Salmon & Trout Spawning and Biosecurity WorkshopPosted: Thursday, February 14, 2019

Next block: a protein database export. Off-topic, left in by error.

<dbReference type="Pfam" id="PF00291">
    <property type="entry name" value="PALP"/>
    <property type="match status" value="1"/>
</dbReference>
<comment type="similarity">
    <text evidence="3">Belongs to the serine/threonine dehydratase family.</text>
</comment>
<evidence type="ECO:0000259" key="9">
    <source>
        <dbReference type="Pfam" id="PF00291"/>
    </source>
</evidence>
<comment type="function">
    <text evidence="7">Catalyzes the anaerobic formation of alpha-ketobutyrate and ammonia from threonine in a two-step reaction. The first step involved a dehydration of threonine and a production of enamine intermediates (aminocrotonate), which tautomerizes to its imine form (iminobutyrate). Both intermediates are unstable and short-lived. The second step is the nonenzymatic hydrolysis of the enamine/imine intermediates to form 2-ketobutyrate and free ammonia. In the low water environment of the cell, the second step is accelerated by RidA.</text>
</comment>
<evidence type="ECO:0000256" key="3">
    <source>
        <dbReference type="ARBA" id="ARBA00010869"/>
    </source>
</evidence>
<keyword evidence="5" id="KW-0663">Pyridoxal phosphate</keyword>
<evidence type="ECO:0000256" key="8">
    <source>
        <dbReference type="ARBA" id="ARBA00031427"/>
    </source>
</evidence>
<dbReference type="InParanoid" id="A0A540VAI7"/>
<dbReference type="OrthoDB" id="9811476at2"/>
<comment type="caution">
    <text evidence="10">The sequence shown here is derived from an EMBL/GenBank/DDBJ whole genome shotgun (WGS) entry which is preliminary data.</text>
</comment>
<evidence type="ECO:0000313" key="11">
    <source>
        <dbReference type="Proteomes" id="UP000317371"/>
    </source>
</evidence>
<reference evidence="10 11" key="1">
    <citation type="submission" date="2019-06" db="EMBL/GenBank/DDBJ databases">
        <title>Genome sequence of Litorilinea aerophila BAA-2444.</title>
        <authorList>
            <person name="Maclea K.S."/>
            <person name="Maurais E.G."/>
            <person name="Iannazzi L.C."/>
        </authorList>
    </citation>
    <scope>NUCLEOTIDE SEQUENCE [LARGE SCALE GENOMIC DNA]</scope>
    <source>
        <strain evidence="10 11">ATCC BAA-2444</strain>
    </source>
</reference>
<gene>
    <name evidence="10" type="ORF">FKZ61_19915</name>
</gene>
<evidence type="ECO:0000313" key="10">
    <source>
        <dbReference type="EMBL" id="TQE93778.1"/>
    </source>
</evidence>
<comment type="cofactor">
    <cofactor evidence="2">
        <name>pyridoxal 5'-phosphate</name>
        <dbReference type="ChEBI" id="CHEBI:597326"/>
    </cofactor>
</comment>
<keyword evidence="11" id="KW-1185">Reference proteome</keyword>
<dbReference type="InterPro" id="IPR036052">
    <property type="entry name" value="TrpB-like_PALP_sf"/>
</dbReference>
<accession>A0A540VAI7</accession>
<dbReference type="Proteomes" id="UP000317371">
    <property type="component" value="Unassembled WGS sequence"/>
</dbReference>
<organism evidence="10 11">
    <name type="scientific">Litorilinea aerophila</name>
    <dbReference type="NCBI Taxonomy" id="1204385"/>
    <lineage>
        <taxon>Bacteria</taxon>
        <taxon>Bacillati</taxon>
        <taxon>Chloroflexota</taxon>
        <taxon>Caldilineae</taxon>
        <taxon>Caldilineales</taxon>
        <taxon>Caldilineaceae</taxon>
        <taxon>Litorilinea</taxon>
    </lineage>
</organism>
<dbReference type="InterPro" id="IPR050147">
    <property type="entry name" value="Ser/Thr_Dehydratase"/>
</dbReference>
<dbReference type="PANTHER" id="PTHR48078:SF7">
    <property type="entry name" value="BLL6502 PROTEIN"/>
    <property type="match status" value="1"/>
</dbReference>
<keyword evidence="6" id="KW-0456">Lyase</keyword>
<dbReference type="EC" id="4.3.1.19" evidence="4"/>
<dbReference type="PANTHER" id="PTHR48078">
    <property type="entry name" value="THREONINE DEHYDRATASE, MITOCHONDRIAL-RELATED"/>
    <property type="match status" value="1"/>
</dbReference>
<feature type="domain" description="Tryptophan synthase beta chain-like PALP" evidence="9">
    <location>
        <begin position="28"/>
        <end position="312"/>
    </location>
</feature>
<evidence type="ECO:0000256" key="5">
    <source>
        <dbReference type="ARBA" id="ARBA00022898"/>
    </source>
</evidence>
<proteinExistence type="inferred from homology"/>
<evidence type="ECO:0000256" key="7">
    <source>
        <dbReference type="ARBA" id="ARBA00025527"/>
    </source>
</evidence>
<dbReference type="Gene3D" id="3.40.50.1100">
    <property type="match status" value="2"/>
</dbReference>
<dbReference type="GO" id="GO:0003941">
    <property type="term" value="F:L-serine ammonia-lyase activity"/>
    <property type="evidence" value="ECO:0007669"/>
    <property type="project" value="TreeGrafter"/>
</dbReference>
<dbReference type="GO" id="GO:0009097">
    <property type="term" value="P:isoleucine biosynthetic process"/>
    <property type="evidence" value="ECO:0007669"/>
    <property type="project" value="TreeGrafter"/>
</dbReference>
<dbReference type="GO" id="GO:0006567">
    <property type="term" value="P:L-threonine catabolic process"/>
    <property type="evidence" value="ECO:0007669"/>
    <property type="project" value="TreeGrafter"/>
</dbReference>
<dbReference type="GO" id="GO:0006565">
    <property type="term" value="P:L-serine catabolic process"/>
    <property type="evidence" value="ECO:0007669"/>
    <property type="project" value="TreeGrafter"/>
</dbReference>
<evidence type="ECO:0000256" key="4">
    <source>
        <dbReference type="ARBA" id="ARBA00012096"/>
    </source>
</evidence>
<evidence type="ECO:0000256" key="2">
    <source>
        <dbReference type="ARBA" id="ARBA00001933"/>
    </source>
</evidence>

Smith-Root scientists recently attended the Salmon & Trout Spawning and Biosecurity Workshop (Pendleton, OR) as well as the Northwest Fish Culture Conference (Portland, OR) to present exciting results from their recent publication in the Journal of Aquatic Animal Health. The study—led by Smith-Root researchers, Phong Nguyen (M.S.) and Austen Thomas (Ph.D) and conducted at the University of Idaho’s Aquaculture Research Institute—focused on the rapid detection and monitoring of bacteria directly from fish-rearing water. Their findings showed that the Biomeme field molecular analysis tool performed comparably to traditional laboratory-based analysis for the detection of Flavobacterium psychrophilum—a potentially pathogenic bacteria that is common in salmonid aquaculture. Although the two methods detected similar trends in the fluctuation of bacteria in the water without significant differences, the study highlights that the Biomeme platform allowed the researchers to extract and analyze their samples in <1 hour as opposed to the laboratory protocol which required 3 days to complete. Lead author, Mr. Nguyen, emphasized the significance of this research by saying, “Rapid field detection of microbes directly from water samples will revolutionize the field of aquaculture and aquatic sciences. The faster you get results, the more informed you are and the better your decision-making process.” Dr. Thomas, who leads environmental DNA research at Smith-Root, believes that eDNA science combined with cutting-edge field technologies will open new doors to better understanding the interaction between the microbial community and fish.